Further, vision is of value because it is often a first key to inner planes of one's own being and one's own consciousness as distinguished from worlds or planes of the cosmic consciousness. Yoga-experience often begins with some opening of the third eye in the forehead (the centre of vision in the brows) or with some kind of beginning and extension of subtle seeing which may seem unimportant at first but is the vestibule to deeper experience. Even when it is not that, – for one can go to experience direct, – it can come in afterwards as a powerful aid to experience; it can be full of indications which help to self-knowledge or knowledge of things or knowledge of people; it can be veridical and lead to prevision, premonition and other openings of less importance but very useful to a yogi. In short, vision is a great instrument though not absolutely indispensable.
But, as I have suggested, there are visions and visions, just as there are dreams and dreams, and one has to develop discrimination and a sense of values and things and know how to understand and make use of these powers. But that is too big and intricate a matter to be pursued now.
He made a mistake when he stopped the visions that were coming. Vision and hallucination are not the same thing. The inner vision is an open door on higher planes of consciousness beyond the physical mind which gives room for a wider truth and experience to enter and act upon the mind. It is not the only or the most important door, but it is one which comes readiest to very many if not most and can be a very powerful help. It does not come as easily to intellectuals as it does to men with a strong life-power or the emotional and the imaginative. It is true that the field of vision, like every other field of activity of the human mind, is a mixed world and there is in it not only truth but much half-truth and error. It is also true that for the rash and unwary to enter into it may bring confusion and misleading inspirations and false voices, and it is safer to have some sure guidance from those who know and have spiritual and psychic experience. One must look at this field calmly and with discrimination, but to shut the gates and reject this or other supraphysical experiences is to limit oneself and arrest the inner development.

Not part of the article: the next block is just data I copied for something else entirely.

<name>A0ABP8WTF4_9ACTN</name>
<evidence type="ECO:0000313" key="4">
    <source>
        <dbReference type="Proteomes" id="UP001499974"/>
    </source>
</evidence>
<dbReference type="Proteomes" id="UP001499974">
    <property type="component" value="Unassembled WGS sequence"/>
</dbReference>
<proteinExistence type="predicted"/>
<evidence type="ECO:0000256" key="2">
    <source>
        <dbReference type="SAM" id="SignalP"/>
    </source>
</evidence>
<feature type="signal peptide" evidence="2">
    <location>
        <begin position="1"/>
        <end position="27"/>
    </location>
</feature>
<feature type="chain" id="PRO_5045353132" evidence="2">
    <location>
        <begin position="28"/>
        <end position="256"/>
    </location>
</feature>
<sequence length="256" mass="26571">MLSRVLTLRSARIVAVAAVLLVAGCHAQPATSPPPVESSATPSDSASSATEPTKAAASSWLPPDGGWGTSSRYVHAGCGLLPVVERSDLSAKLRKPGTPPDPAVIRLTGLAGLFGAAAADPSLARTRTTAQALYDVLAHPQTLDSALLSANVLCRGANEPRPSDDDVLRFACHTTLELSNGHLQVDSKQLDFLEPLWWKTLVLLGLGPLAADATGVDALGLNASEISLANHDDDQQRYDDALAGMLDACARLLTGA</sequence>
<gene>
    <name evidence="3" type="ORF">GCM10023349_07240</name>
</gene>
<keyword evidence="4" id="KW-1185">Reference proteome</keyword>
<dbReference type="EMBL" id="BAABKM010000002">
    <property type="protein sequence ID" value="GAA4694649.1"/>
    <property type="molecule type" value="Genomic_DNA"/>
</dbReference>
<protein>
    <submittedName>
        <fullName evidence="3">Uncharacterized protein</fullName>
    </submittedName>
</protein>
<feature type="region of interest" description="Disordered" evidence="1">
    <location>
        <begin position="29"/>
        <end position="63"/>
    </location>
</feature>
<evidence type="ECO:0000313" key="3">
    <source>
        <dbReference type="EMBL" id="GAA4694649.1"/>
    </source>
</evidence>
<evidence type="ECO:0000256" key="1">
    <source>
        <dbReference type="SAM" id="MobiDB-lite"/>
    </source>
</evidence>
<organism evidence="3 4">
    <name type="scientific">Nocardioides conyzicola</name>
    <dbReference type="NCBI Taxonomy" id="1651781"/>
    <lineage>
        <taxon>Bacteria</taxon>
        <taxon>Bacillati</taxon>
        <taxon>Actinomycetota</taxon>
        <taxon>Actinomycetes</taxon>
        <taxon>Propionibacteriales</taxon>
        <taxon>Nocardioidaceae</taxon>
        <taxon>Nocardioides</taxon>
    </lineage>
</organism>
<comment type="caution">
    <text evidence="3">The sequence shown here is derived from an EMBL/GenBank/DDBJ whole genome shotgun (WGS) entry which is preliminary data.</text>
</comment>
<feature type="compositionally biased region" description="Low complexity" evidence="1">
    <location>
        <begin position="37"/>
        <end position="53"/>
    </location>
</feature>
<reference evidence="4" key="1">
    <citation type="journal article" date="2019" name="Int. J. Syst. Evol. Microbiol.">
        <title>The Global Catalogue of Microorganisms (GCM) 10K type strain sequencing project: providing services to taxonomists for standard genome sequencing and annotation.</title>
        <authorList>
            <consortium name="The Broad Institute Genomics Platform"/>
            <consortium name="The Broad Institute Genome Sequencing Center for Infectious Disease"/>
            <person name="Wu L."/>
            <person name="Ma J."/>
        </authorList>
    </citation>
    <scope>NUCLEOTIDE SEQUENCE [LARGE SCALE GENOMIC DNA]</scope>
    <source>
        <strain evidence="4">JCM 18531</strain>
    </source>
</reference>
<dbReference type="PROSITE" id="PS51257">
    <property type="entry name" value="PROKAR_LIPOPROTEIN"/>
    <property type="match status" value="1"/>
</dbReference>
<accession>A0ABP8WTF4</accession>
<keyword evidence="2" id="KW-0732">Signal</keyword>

You take a very utilitarian view of spiritual things. Whatever develops in the sadhana, provided it is genuine, has its place in the total experience and knowledge. A knowledge of the occult worlds and occult forces and phenomena has its place also. Visions and voices are only a small part of that vast realm of occult experience. As for utility, for one who has intelligence and discrimination, visions etc. have many uses – but very little use for those who have no discrimination or understanding.
I do not know what you mean by practical sadhana. If one develops the occult faculty and the occult experience and knowledge, these things can be of great use, therefore practical. In themselves they are a part of opening of the inner consciousness and also help to open it further – though they are not indispensable for that.
What do you mean by progress? The Mother spent many years entering the occult worlds and learning all that was to be learnt there. All that time she was making no progress? She sees things always when she goes into trance. Her capacity is a thing of no value? Because a great number of people don't know how to use their faculties or misuse them or give them excessive value or nourish their ego by them, does it follow that the faculties themselves have no yogic use or value?
Even by itself it [the development of the occult faculty] is a progress in the development of the consciousness though it may not carry with it any spiritualisation of the nature.